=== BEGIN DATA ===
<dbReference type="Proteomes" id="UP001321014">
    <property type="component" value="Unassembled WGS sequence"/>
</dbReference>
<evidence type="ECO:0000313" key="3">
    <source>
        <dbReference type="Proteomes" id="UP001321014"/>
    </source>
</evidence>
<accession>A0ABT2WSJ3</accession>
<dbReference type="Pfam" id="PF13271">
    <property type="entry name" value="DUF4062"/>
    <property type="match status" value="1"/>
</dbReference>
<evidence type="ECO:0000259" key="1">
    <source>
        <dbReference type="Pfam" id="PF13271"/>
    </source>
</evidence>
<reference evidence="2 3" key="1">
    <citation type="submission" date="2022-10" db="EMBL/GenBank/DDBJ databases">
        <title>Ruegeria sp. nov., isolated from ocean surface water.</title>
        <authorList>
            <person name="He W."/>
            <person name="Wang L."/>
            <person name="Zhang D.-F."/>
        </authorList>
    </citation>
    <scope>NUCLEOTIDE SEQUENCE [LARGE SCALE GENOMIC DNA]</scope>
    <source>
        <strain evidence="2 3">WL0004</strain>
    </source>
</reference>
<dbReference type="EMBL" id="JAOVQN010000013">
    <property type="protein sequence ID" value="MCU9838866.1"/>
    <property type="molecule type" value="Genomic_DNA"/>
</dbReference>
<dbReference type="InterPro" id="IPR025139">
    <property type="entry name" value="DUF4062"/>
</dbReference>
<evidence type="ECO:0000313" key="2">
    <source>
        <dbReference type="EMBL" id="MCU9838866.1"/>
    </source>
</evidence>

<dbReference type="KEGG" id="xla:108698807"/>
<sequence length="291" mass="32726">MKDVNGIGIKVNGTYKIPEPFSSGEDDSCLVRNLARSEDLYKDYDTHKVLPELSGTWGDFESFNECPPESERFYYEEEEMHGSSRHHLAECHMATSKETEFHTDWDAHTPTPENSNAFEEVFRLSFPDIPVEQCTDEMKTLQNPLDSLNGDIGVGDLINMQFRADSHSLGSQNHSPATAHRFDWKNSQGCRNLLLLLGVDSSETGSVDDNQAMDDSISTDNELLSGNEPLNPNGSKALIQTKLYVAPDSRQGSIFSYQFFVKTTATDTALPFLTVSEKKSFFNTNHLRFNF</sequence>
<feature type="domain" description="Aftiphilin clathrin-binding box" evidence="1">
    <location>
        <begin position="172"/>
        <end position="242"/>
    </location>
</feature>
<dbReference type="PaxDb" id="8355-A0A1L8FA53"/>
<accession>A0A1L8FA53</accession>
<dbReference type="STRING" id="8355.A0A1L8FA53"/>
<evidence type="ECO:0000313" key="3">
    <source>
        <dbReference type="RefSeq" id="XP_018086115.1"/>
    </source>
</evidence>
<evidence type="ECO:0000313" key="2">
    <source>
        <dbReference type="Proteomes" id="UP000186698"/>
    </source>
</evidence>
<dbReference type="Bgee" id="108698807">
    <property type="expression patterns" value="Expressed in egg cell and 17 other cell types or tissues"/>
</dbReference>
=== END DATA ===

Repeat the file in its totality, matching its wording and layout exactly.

<dbReference type="Proteomes" id="UP001321014">
    <property type="component" value="Unassembled WGS sequence"/>
</dbReference>
<evidence type="ECO:0000313" key="3">
    <source>
        <dbReference type="Proteomes" id="UP001321014"/>
    </source>
</evidence>
<accession>A0ABT2WSJ3</accession>
<dbReference type="Pfam" id="PF13271">
    <property type="entry name" value="DUF4062"/>
    <property type="match status" value="1"/>
</dbReference>
<evidence type="ECO:0000259" key="1">
    <source>
        <dbReference type="Pfam" id="PF13271"/>
    </source>
</evidence>
<reference evidence="2 3" key="1">
    <citation type="submission" date="2022-10" db="EMBL/GenBank/DDBJ databases">
        <title>Ruegeria sp. nov., isolated from ocean surface water.</title>
        <authorList>
            <person name="He W."/>
            <person name="Wang L."/>
            <person name="Zhang D.-F."/>
        </authorList>
    </citation>
    <scope>NUCLEOTIDE SEQUENCE [LARGE SCALE GENOMIC DNA]</scope>
    <source>
        <strain evidence="2 3">WL0004</strain>
    </source>
</reference>
<dbReference type="EMBL" id="JAOVQN010000013">
    <property type="protein sequence ID" value="MCU9838866.1"/>
    <property type="molecule type" value="Genomic_DNA"/>
</dbReference>
<dbReference type="InterPro" id="IPR025139">
    <property type="entry name" value="DUF4062"/>
</dbReference>
<evidence type="ECO:0000313" key="2">
    <source>
        <dbReference type="EMBL" id="MCU9838866.1"/>
    </source>
</evidence>

<dbReference type="KEGG" id="xla:108698807"/>
<sequence length="291" mass="32726">MKDVNGIGIKVNGTYKIPEPFSSGEDDSCLVRNLARSEDLYKDYDTHKVLPELSGTWGDFESFNECPPESERFYYEEEEMHGSSRHHLAECHMATSKETEFHTDWDAHTPTPENSNAFEEVFRLSFPDIPVEQCTDEMKTLQNPLDSLNGDIGVGDLINMQFRADSHSLGSQNHSPATAHRFDWKNSQGCRNLLLLLGVDSSETGSVDDNQAMDDSISTDNELLSGNEPLNPNGSKALIQTKLYVAPDSRQGSIFSYQFFVKTTATDTALPFLTVSEKKSFFNTNHLRFNF</sequence>
<feature type="domain" description="Aftiphilin clathrin-binding box" evidence="1">
    <location>
        <begin position="172"/>
        <end position="242"/>
    </location>
</feature>
<dbReference type="PaxDb" id="8355-A0A1L8FA53"/>
<accession>A0A1L8FA53</accession>
<dbReference type="STRING" id="8355.A0A1L8FA53"/>
<evidence type="ECO:0000313" key="3">
    <source>
        <dbReference type="RefSeq" id="XP_018086115.1"/>
    </source>
</evidence>
<evidence type="ECO:0000313" key="2">
    <source>
        <dbReference type="Proteomes" id="UP000186698"/>
    </source>
</evidence>
<dbReference type="Bgee" id="108698807">
    <property type="expression patterns" value="Expressed in egg cell and 17 other cell types or tissues"/>
</dbReference>